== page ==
Lincoln’s Economic Legacies

August 4, 2014 Columnists , News Stories 1351 Views
Lincoln’s Economic Legacies


In December 2010, Allen Guelzo, Professor of Civil War Era History at Gettysburg College published an article in National Review entitled “Mr. Lincoln’s Economics Primer,” Quoting Lincoln’s law partner William Herndon, he asserted that Lincoln liked to study political economy. Quoting his fellow Springfield, Illinois lawyer, Shelby Cullom, he asserted that Lincoln was great on political economy. Although Herndon once wrote that Lincoln seldom finished an entire book, Cullom gave him credit for voraciously digesting and assimilating directly or indirectly the works of classical economists like Adam Smith and David Ricardo. He also mentioned John Stuart Mill, Mathew Carey, John Ramsay McCulloch, Francis Wayland, and Henry Carey.

Henry Carey, was, in fact, Lincoln’s chief economist. But Henry Carey, was by no means a classical economist. He was a convert to Henry Clay’s American System, which called for a national bank (and fiat money), internal improvements (corporate subsidies), and high protective tariffs, none of which could rightly be described as classical economics. These policies are much closer in theory to 17th and 18th Century British Mercantilism, or big-government-big-business political economics rather than free enterprise, free trade, free markets, and limited government. Lincoln, a former Whig, was an avid admirer and supporter of Henry Clay and his American System, the economic mainstream of the Whig Party, also tracing back to Alexander Hamilton and the Federalist Party. Hamilton, however, at least learned to appreciate the dangerous side effects of overly aggressive tariff policies.

Carey, who was State Chairman of the Pennsylvania Republican Party during the 1860 election, promoted the “American System” of developmental capitalism and government intervention and was an important contributor in drafting the Morrill Tariff, which reached the House Ways and Means Committee in 1858. In a series of letters to Speaker of the House Schuyler Colfax published in March 1865, he advocated the continuance of Lincoln’s Greenbacks policy of issuing debt-free, government-issued money as a way of freeing the U.S. economy from British influence and dominance. This inflationary policy of fiat currency had to be reversed by the Coinage Act of 1873, which put America back on the gold standard. He also recommended raising the reserve requirement for private banks to 50 percent in order to promote national banking by squeezing out state and privately owned banks. Most stupendous of all, he wrote the Speaker that:

“To British Free-trade it is, as I have shown, that we stand indebted for the present Civil War.”

To Carey’s credit, he at least did not characterize the war as a moral crusade to end slavery. That politically correct myth had not yet been fully developed. A more astute and honest admission, however, would have been that the “American System” of protectionist tariffs, and especially the Morrill Tariff—a product of his own hand and influence—had brought forth one of the greatest calamities of American history.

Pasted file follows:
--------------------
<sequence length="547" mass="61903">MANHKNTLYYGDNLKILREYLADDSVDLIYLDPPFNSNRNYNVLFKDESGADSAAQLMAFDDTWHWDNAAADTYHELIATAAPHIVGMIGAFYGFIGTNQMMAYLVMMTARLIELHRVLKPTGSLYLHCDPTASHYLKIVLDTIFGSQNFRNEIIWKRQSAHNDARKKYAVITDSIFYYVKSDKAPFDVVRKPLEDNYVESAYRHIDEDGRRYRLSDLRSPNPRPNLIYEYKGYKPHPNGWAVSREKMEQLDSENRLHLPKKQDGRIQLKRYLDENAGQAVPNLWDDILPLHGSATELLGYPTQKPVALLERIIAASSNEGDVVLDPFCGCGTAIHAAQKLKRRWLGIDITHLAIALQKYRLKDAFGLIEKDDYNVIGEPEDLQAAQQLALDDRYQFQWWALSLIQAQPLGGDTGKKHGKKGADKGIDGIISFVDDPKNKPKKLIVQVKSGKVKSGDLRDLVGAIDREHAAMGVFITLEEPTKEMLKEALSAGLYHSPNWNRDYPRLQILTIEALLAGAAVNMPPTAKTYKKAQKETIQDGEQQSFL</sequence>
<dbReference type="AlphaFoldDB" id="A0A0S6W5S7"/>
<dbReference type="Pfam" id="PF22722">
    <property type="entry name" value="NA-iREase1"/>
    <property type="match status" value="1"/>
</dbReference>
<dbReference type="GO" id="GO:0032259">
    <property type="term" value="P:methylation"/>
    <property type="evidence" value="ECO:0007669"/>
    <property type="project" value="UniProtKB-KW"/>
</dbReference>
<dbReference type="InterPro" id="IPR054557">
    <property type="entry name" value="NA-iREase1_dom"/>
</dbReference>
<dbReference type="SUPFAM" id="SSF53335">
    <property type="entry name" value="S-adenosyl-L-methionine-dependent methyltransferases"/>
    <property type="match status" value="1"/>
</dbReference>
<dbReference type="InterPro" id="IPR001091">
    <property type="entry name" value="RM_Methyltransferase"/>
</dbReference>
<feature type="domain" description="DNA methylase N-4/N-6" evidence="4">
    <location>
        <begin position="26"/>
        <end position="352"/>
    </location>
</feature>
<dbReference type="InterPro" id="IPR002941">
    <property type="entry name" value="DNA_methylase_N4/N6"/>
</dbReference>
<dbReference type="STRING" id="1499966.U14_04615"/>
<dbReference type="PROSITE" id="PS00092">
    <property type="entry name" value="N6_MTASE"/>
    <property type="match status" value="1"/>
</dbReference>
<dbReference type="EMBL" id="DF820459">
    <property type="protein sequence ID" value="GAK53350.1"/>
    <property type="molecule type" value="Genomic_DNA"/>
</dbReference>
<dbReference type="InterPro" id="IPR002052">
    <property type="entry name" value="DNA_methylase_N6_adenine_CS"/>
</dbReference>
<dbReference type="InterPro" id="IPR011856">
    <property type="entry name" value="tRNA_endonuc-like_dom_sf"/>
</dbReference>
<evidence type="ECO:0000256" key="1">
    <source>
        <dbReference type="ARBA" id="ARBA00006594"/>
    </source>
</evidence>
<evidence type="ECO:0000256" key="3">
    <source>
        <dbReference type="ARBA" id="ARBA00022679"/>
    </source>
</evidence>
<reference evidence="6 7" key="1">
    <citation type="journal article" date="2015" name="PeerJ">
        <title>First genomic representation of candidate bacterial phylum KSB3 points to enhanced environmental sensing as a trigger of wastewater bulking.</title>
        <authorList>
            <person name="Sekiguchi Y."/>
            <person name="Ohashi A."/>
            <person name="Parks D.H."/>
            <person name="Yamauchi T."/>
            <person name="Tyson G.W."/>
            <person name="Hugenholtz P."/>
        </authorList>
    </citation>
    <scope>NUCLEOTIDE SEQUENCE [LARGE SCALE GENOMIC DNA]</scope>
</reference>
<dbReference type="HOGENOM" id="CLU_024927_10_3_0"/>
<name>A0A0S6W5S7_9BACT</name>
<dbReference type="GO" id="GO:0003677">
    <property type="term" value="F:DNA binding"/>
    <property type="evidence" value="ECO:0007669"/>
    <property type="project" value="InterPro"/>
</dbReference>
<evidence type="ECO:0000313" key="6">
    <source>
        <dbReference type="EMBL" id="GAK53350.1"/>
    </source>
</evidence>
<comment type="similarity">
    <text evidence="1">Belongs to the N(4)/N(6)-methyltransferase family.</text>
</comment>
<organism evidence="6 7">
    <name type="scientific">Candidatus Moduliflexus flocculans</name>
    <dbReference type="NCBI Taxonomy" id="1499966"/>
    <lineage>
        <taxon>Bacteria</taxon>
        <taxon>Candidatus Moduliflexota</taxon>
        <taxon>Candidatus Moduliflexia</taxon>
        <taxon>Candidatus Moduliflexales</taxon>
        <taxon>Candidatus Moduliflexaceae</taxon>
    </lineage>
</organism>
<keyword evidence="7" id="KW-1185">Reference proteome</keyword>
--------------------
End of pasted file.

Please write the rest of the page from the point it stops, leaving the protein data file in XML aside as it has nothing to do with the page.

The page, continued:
Before going into the three basic legs of the Lincoln-Clay-Hamilton American System of developmental capitalism and government intervention—high protective tariffs, government subsidies to big business, and a fiat money creating Central Banking System—let’s take a look at the cost of the war itself. In 1978, economists Claudia Goldin and Frank Lewis made some cost estimates of the so-called “civil War.” To move from the 1860 dollars compiled by Goldin and Lewis to 2012 dollars, we must multiply by the inflationary factor of 24.39, itself a shocking consequence of 150 years of predominantly politicized monetary policy.

Cost of War in Billions $2012 South North Total

Government Expenditures $25.2B $56.1B $81.3B

Physical Destruction $36.3B negligible. $ 36.3B

Loss of Human Capital $18.7B $26.0B $ 44.7B

Total Direct Costs $80.2B $82.1B $162.2B

Indirect Costs

Decline in Consumption $151.0B $28.0B $179.0B

Total Costs $231.2B $110.0B $341.2B

In terms of 1860 dollars, the Southerners suffered a per capita loss of $371, or 3.0 years of annual per capita income. The Northern per capita loss was $148.

At the end of the war, 40 percent of the private property in the South had been destroyed, not counting their investment losses in slaves, estimated to be of $3 billion in 1860 dollars for 4 million persons. One of every 4 white Southerners of military age was dead. In addition to 258,000 military dead, nearly 200,000 more were permanently disabled, and hundreds of thousands of widows and orphans were left with little financial support. Farmland, crops, and livestock had been severely reduced. Property values declined 40 to 60 percent by 1870. Two-thirds of the railroad mileage had been destroyed. Inflation had ravaged what was left of the Southern economy by the end of 1864, and real wages had dropped 89 percent.

Reconstruction was no Marshall Plan and added considerably to the economic damage done by the war. . In addition to political tyranny, Reconstruction was plundering by confiscation, taxation, and swindling. Unjust tariffs imposed by Northern special interests in Congress continued to hold down Southern economic recovery for generations.

In perspective, white Southerners had a per capita annual income of $125 in 1857. This had dropped to just under $80 by 1879.

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